Home Wildlife Gardening February Wildlife Gardening: A Beginner’s Guide to Attracting and Supporting Wildlife

February Wildlife Gardening: A Beginner’s Guide to Attracting and Supporting Wildlife

by Gregory
3 minutes read

February Wildlife Gardening: A Guide for Beginners


As the days grow longer and the weather starts to warm up, it’s time to get your garden ready for the wildlife that’s about to emerge. Here’s a guide to some of the key things you can do in February to attract and support wildlife in your garden.

What Wildlife Is Active in February?

Even though it’s still winter, there’s plenty of wildlife activity in February. Birds are starting to sing and build nests, insects are emerging from hibernation, and small mammals are foraging for food.

Plants for Wildlife

One of the best ways to attract wildlife to your garden is to plant a variety of plants that provide food and shelter. Some good choices for February include:

  • Shrubs: Shrubs like dogwoods, guelder roses, and viburnums provide berries and nesting sites for birds.
  • Trees: Cherry plums and pussy willows are early-blooming trees that provide nectar and pollen for insects.
  • Perennials: Primroses and lungworts are early-blooming flowers that attract butterflies and bees.

Feeding Wildlife

In addition to planting wildlife-friendly plants, you can also provide food for wildlife directly. Some good options include:

  • High-energy seed mixes
  • Suet balls
  • Homemade fat balls
  • Mild grated cheese
  • Suet nibbles

Creating and Maintaining Habitats

Providing food is important, but it’s also important to create and maintain habitats where wildlife can live and breed. Here are a few things you can do:

  • Create a wildlife pond with a shallow end where animals can drink and bathe.
  • Put up nest boxes for birds like blue tits, great tits, and robins.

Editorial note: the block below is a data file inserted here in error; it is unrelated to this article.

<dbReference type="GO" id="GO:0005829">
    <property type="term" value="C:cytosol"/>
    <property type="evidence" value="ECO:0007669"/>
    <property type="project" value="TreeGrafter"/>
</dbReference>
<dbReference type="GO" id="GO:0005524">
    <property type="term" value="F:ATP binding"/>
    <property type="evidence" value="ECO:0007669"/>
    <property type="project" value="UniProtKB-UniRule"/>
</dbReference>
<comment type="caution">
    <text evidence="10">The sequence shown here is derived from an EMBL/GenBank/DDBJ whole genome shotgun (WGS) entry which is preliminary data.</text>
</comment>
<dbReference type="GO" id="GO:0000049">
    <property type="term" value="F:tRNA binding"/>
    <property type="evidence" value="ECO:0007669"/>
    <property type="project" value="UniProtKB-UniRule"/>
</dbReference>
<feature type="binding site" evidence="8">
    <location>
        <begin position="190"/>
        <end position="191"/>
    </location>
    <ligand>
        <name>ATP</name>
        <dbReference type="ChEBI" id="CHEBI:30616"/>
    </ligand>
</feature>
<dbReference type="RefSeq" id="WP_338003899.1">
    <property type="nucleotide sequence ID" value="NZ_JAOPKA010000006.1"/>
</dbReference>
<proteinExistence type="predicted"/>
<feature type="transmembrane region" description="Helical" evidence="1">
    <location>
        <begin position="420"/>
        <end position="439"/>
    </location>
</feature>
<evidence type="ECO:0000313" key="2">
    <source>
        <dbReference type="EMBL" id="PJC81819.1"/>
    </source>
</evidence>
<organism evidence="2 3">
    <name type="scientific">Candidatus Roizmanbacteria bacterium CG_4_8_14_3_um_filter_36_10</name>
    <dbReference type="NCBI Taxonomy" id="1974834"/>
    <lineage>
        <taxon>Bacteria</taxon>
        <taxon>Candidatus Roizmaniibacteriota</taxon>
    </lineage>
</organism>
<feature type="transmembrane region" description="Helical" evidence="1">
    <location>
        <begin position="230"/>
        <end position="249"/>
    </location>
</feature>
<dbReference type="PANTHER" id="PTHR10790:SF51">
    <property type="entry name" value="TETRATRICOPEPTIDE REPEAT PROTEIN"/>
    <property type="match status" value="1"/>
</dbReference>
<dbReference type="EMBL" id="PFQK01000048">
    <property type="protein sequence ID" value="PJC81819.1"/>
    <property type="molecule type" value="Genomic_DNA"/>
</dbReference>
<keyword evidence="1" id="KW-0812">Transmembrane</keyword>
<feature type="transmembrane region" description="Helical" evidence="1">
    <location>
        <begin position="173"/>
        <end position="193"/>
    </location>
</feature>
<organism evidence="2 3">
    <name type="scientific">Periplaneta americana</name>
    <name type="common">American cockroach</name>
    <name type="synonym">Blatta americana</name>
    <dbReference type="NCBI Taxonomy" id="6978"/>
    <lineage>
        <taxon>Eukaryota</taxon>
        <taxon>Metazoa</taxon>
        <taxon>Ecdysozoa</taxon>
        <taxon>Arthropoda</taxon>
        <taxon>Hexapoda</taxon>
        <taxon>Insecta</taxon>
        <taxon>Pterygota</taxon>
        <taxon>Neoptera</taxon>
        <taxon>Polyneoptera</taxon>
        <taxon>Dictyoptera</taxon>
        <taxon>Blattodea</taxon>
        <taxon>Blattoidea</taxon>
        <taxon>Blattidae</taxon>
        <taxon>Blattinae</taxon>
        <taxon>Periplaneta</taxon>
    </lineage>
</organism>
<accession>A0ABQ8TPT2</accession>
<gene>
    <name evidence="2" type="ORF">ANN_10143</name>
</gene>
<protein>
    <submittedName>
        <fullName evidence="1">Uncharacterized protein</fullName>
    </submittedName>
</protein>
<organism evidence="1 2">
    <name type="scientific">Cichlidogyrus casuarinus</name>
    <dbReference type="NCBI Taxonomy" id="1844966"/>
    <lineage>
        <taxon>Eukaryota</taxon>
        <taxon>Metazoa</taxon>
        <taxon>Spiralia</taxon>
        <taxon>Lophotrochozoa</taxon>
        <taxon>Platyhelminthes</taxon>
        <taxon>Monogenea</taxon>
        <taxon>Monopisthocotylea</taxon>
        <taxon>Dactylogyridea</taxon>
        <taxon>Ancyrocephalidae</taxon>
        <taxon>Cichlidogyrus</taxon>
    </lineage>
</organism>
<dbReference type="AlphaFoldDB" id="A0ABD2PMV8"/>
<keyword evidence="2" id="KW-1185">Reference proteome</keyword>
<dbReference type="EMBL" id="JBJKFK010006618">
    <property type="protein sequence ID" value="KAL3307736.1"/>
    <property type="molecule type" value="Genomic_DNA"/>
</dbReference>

• Leave areas of your garden undisturbed to provide shelter for small mammals and insects.
  • Avoid using pesticides, which can harm wildlife.

Tracking Wildlife

One of the best ways to learn about the wildlife in your garden is to track it. You can do this by:

  • Keeping a nature journal to record your sightings.
  • Setting up a trail camera to capture photos and videos of wildlife.
  • Participating in citizen science projects like the Woodland Trust’s Nature’s Calendar.

Small Mammals

There are a variety of small mammals that are common in UK gardens, including:

  • Wood mice
  • Common shrews
  • Bank voles
  • Weasels

These animals play an important role in the ecosystem by providing food for predators and helping to control pests.

Growing Greener

When sourcing plants for your wildlife garden, it’s important to choose peat-free plants. Peat bogs store vast amounts of carbon, and damaged peatland releases gases that contribute to climate change. By choosing peat-free plants, you can help keep peat in the ground where it belongs.


February is a great time to start thinking about wildlife gardening. By providing food, shelter, and habitat, you can attract a variety of wildlife to your garden and help them to thrive.

You may also like

This website uses cookies to improve your experience. We'll assume you're ok with this, but you can opt-out if you wish. Accept Read More